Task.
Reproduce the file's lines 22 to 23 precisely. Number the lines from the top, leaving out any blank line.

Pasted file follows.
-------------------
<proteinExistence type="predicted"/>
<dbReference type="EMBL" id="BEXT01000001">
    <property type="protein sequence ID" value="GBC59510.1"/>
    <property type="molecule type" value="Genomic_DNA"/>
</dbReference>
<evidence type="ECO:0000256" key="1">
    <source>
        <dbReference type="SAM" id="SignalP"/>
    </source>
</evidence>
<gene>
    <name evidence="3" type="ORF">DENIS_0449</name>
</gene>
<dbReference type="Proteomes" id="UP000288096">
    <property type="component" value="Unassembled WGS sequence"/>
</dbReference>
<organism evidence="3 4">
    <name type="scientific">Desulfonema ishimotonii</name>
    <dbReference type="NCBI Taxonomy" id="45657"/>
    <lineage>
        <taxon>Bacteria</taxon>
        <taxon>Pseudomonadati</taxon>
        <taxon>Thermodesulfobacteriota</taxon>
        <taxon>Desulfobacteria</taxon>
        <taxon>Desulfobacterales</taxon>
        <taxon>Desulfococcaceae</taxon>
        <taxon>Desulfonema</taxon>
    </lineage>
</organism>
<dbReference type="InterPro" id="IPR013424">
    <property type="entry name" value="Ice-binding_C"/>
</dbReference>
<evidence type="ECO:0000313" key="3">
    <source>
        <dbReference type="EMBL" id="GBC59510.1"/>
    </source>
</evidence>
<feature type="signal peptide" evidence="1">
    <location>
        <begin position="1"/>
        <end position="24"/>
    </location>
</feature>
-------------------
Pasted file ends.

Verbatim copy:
        <taxon>Pseudomonadati</taxon>
        <taxon>Thermodesulfobacteriota</taxon>